What’s Your Acts 17? Inspiration from Bishop Barron

I love the account of Paul speaking at Mars Hill in Athens in Acts 17. While pre-evangelization includes witness without words, we’re often called to converse or speak in the midst of pre-evangelization, and Paul’s speech is verbal pre-evangelization at its finest:

  • identifying shared values
  • using evidence/examples from the audience’s [in this case secular] perspective (that’s right, so Paul, a trained Pharisee doesn’t even quote the Old Testament!)
  • avoiding stumbling blocks too early on in the relationship, i.e. while Paul talks about Jesus, he does not use terms that would cause pagan-defensiveness (like the name of Jesus)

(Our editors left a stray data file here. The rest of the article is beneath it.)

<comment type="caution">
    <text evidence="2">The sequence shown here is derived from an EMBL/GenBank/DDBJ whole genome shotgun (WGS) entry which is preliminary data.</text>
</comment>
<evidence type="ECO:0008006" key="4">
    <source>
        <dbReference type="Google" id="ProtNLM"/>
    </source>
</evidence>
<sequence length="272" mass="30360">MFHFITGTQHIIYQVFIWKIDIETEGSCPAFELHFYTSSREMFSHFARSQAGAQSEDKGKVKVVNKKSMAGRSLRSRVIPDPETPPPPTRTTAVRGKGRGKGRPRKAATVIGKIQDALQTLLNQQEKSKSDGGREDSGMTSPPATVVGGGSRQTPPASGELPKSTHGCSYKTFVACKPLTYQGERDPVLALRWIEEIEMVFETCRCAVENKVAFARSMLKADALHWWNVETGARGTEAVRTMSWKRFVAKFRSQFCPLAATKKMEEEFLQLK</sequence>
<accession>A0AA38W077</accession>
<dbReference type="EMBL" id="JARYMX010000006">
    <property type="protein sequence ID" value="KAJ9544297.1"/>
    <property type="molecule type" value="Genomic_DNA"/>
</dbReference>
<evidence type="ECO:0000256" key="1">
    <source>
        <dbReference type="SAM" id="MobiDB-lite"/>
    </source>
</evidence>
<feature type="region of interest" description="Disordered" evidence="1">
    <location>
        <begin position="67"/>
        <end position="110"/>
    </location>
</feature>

• inspiring curiosity, rather than giving answers

What does Acts 17 look like today, in our culture?

Check out this fantastic example from Bishop Robert Barron, as he heads over to the Rubin Report for an unscripted interview:

rubinreport-740x465

The reactions captured by Brandon Vogt highlight how much this is indeed an Acts 17 example in our modern world. Remember the aftermath of Paul’s speech:

When they heard about resurrection of the dead, some began to scoff, but others said, “We should like to hear you on this some other time.” And so Paul left them. But some did join him, and became believers. Among them were Dionysius, a member of the Court of the Areopagus, a woman named Damaris, and others with them. (Acts 17:32-34)

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